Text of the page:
The Brewer and Abdul Kabir concern rulings by the U.S. Court of Appeals for the Fifth Circuit. Similar to Smith, the cases address the question of whether the instructions given to inmate Brent Brewer's and inmate Jalil Abdul-Kabir's jury provided a sufficient vehicle for consideration of the mitigating evidence presented. The statutory scheme under which they were sentenced was ruled unconstitutional in 1989 and in 1991 the Texas Legislature amended the statute to fix the problem. The pre-1991 cases, however, continued to wind their way through the courts, and the Supreme Court issued three more decisions in Texas cases in an effort to enforce their original ruling. They were Penry II (2001); LaRoyce Smith (2004); and Tennard (2004). "The fact that the Supreme Court agreed to hear the Brewer and Abdul-Kabir cases is at least an indicator that the Supreme Court is still unhappy with the constricted view of the doctrine that has been applied by the Fifth Circuit," Owen said.
Transcripts of the arguments in Smith, Abdul-Kabir and Brewer on Jan. 17, 2007, are available at the U.S. Supreme Court's Web site at: http://www.supremecourtus.gov/oral_arguments/argument_transcripts.html, or at the Supreme Court of the United States Blog at www.scotusblog.com. A ruling on the three cases could occur anytime before the end of the Supreme Court's 2006–07 term in June.
Owen and Steiker are both nationally recognized experts on death penalty constitutional law. In recent years, the Capital Punishment Clinic, led by Owen and Steiker, has litigated two other death penalty cases in the U.S. Supreme Court and won both times.
Owen has defended people facing the death penalty since 1989 at every level of the state and federal court system, including arguing successfully at the U.S. Supreme Court (Tennard v. Dretke, 2004), and has taught at the Law School continuously since 1998. He co-directs the Capital Punishment Clinic, shares responsibility for teaching the classroom course on capital punishment, and leads a freshman seminar on the death penalty in the undergraduate Plan II Honors Program. He is a recipient of the Thurgood Marshall Award, recognizing his work in fighting the death penalty, from the Association of the Bar of the City of New York.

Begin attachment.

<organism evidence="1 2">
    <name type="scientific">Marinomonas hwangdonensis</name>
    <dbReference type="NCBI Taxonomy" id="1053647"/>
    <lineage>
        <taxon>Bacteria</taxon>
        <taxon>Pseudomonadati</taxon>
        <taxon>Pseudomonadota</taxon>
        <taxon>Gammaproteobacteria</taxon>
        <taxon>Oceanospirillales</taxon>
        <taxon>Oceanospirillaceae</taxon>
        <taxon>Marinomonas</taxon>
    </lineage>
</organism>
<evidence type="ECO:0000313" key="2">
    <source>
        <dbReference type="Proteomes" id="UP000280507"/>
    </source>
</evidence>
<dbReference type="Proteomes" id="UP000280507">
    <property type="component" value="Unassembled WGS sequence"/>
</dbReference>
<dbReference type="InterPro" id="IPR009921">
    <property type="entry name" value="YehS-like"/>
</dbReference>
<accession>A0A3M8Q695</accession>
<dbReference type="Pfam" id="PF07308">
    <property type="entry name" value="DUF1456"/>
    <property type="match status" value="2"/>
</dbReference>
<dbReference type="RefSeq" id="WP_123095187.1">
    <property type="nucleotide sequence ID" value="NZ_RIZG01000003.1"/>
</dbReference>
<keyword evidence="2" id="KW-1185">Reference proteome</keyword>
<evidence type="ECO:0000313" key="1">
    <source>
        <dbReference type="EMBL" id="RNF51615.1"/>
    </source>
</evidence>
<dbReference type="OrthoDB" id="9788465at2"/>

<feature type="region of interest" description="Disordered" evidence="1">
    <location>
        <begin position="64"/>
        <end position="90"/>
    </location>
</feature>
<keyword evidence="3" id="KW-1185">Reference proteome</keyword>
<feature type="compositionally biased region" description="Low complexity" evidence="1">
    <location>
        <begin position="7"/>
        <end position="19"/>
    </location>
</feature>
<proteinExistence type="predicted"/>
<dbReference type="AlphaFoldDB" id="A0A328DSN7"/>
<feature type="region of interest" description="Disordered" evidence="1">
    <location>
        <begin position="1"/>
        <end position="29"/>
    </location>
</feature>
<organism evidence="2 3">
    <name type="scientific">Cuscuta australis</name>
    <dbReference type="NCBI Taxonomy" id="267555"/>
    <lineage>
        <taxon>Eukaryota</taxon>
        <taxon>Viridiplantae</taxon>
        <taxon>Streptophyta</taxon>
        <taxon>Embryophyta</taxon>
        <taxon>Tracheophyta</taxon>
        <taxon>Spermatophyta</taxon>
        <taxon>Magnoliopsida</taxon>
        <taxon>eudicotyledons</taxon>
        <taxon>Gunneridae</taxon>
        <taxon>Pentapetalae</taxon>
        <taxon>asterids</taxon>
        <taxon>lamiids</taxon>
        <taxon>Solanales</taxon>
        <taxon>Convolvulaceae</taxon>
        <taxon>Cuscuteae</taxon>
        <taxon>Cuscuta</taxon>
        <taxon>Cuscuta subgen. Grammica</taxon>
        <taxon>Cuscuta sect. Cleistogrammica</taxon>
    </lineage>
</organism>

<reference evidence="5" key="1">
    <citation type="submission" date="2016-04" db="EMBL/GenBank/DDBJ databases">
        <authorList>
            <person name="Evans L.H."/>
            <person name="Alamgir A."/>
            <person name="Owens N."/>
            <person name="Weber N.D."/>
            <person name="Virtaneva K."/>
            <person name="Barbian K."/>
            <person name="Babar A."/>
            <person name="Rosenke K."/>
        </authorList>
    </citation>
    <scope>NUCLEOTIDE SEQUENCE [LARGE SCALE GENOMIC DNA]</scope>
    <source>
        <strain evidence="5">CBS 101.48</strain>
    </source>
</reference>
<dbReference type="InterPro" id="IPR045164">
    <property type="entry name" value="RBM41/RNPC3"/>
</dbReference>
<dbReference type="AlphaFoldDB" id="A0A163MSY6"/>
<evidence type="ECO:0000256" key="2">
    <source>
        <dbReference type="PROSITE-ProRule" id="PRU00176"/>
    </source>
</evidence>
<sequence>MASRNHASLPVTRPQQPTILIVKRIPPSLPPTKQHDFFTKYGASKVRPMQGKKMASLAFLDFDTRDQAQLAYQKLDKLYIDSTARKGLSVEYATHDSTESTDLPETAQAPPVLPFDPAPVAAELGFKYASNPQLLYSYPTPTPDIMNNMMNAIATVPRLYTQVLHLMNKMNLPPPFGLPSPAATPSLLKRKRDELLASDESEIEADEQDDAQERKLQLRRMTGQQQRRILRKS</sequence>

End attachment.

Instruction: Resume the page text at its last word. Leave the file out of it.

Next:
Steiker joined the faculty in 1990 after serving as a law clerk to Justice Thurgood Marshall of the U.S. Supreme Court. He teaches constitutional law, criminal law, and death penalty law, and is co-director of the law school's Capital Punishment Center. He was a visiting professor at the Harvard Law School and has written extensively on constitutional law, federal habeas corpus, and the death penalty.
The Capital Punishment Center promotes research and practice opportunities in death penalty law. The Center sponsors academic events, pursues research projects concerning the administration of the death penalty, and houses the Capital Punishment Clinic, which provides direct representation and assistance to indigent defendants on death row in Texas.
Photographs taken of the clinic students and faculty after Wednesday's oral arguments on the front steps of the U.S. Supreme Court are available for use by contacting Laura Castro, UT Law Communications, at 512-232-1229 or 512-825-9525 (cell), or email: email@example.com.